New Métis Hunting & Fishing Agreement to be Negotiated

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The Alberta government has accepted the report of a committee examining Métis hunting and fishing rights. The government will resume negotiations on a new agreement with the Métis Nation of Alberta and the Métis Settlements General Council as a result of the report's recommendations.

The report of the MLA Committee on Métis Harvesting recognizes the right of Métis people to harvest fish and wildlife for food, and recommends new criteria for determining who qualifies and where they can hunt. The report also recommends new processes to ensure conservation of Alberta's fish and wildlife.

"Alberta has always been a leader in recognizing Métis culture and society, and we want to negotiate a new agreement together - one that balances the rights of the Métis people with wildlife conservation," said Ron Stevens, Minister of Justice and Attorney General. "This report provides us with the guidelines to do that."

The MLA Committee on Métis Harvesting was established in June 2005 in response to concerns by some members of the public with the current interim agreements between government and the Métis Nation of Alberta and the Métis Settlements General Council. The interim agreements were negotiated as the result of a Supreme Court of Canada decision in 2003, which recognized a Métis right to hunt for food.

The MLA Committee's recommendations were presented to the ministries of Justice, Sustainable Resource Development and Aboriginal Affairs and Northern Development.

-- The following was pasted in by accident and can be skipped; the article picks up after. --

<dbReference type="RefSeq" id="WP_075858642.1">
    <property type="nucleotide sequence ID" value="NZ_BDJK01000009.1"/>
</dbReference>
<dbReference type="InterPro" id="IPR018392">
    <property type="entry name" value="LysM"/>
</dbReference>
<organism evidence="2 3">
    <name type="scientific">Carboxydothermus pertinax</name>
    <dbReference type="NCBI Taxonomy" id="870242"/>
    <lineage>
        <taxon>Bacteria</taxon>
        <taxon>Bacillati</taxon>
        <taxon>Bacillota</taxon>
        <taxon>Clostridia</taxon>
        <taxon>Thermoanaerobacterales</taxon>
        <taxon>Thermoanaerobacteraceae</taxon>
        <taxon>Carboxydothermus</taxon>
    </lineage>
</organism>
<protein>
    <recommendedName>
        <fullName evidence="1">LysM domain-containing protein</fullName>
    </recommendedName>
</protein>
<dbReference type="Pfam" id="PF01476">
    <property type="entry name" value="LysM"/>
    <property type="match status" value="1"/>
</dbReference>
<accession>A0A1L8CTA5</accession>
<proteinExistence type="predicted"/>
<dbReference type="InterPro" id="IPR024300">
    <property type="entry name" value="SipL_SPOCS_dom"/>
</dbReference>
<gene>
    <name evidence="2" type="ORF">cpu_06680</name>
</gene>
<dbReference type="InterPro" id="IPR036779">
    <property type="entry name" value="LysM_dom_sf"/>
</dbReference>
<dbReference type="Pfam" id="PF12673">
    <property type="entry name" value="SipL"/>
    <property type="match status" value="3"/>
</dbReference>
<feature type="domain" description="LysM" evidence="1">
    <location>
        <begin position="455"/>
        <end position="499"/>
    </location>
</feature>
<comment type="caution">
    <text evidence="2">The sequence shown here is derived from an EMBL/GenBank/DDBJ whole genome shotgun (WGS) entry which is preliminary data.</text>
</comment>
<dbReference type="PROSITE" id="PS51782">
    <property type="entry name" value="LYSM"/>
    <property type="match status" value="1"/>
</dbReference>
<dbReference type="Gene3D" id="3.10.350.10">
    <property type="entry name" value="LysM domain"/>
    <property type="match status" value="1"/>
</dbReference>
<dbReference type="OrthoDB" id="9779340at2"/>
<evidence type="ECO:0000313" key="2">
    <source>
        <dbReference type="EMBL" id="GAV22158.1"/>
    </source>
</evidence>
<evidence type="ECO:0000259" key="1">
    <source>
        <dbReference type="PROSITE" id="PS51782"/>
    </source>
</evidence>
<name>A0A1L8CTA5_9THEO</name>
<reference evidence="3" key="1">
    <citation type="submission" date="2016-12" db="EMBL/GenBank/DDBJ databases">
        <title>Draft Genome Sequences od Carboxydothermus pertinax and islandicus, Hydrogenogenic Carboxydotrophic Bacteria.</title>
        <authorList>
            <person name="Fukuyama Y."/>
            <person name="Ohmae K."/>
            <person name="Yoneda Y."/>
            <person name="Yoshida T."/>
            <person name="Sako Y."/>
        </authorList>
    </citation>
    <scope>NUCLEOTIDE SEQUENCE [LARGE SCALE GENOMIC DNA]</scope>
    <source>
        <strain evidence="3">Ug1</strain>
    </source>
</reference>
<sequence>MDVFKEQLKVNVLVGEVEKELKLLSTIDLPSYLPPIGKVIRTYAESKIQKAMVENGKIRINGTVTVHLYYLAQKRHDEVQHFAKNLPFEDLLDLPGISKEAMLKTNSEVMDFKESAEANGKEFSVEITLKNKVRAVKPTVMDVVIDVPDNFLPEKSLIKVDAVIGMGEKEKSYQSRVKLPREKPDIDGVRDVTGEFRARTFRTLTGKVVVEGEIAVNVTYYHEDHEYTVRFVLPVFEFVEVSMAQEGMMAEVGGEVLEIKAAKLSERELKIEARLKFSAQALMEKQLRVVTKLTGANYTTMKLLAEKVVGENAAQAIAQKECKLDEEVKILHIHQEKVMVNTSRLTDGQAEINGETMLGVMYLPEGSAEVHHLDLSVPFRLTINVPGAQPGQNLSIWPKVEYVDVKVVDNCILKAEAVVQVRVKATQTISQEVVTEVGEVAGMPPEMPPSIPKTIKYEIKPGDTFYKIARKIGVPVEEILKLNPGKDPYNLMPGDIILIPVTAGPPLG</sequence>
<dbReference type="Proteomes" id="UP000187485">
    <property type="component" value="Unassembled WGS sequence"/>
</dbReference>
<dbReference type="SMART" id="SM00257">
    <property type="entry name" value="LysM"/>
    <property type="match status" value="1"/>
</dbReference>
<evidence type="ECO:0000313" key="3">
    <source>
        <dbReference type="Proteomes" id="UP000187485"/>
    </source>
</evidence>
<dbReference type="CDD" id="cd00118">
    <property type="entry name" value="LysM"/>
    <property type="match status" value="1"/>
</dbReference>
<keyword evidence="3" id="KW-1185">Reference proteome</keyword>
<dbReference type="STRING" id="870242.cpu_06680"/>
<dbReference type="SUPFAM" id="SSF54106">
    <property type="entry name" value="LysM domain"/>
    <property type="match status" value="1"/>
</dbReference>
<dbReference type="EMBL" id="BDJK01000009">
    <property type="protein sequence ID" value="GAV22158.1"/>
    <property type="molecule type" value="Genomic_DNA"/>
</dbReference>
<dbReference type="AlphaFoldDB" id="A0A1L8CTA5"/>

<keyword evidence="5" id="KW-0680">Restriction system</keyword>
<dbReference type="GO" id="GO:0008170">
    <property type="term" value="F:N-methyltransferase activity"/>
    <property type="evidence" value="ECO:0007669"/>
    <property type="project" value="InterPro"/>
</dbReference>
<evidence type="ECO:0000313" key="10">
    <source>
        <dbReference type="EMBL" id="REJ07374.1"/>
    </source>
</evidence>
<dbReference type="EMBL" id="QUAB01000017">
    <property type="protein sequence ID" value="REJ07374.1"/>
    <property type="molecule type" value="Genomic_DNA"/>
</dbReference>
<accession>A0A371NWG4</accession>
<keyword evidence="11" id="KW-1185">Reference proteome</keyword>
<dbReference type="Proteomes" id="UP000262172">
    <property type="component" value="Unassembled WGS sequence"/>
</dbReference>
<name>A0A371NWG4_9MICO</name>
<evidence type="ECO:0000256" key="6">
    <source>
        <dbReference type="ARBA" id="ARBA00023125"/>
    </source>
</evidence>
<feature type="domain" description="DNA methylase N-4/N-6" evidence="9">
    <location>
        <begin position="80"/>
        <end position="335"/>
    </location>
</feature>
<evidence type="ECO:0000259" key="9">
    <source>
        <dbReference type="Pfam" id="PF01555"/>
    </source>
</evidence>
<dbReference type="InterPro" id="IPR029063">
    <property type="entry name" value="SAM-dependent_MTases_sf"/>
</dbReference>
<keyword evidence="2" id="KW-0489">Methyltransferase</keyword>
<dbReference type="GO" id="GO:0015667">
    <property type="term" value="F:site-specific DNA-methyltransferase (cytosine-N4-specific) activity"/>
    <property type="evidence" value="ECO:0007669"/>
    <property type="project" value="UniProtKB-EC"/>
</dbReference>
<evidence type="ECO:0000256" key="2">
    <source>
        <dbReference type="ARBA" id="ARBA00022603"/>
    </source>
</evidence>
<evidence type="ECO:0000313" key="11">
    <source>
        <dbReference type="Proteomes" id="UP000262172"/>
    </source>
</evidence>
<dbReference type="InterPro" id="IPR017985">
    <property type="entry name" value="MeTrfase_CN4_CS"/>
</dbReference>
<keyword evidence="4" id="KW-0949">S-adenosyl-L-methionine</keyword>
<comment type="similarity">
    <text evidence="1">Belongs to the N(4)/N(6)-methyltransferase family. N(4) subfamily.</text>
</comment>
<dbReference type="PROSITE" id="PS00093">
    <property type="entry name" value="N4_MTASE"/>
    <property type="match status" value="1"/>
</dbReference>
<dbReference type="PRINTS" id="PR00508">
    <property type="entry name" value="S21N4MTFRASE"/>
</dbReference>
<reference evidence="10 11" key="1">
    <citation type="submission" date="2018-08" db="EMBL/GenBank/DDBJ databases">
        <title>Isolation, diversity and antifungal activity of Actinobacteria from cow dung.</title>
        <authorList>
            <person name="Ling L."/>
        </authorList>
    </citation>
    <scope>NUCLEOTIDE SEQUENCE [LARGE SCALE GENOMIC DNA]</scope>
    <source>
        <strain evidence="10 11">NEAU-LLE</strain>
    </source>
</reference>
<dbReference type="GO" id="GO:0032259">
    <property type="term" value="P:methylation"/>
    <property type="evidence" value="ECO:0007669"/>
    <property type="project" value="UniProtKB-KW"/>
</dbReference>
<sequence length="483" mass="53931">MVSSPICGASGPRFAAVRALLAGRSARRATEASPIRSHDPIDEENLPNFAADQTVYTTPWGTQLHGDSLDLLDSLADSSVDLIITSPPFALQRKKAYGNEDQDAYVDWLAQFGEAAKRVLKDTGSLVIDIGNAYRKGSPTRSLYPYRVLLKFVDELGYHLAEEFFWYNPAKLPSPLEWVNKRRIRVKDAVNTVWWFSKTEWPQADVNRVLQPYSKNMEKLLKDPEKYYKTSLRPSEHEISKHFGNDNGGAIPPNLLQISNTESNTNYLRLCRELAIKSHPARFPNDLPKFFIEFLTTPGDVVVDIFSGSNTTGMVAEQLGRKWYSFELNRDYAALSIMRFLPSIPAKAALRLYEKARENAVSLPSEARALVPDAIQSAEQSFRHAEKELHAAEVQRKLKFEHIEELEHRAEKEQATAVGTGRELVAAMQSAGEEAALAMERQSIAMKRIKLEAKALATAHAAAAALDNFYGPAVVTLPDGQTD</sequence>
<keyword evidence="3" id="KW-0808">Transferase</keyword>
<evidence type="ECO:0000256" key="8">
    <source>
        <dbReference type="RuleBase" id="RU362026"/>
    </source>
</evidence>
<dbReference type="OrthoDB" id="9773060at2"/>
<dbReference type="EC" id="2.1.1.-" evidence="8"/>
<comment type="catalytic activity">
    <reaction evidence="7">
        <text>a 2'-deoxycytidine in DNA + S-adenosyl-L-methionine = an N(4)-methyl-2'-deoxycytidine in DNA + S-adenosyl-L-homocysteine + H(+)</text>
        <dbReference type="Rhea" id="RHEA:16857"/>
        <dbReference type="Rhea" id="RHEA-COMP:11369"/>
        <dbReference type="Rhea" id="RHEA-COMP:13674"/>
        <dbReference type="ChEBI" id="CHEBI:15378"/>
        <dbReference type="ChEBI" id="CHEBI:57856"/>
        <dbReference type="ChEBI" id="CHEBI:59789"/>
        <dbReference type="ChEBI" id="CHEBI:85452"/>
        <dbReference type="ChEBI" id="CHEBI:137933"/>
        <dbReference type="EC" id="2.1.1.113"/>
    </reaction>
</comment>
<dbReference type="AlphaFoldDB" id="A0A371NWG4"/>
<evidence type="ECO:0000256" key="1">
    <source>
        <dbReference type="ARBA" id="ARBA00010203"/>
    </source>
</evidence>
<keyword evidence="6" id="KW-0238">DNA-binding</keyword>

"Alberta's approach has always been to negotiate agreements and to avoid litigation with Aboriginal people whenever possible. The government is not taking unilateral action on Métis harvesting and will be entering into negotiations," said Pearl Calahasen, Minister of Aboriginal Affairs and Northern Development.

"As always, we will ensure that our monitoring and enforcement systems are consistent with the agreements," said David Coutts, Minister of Sustainable Resource Development.

The committee consisted of Denis Ducharme (Chair, and MLA, Bonnyville-Cold Lake), Frank Oberle (MLA, Peace River) and Neil Brown (MLA, Calgary-Nose Hill). The Committee consulted with First Nations and Métis organizations, conservation groups, outdoor organizations, as well as numerous interested individuals.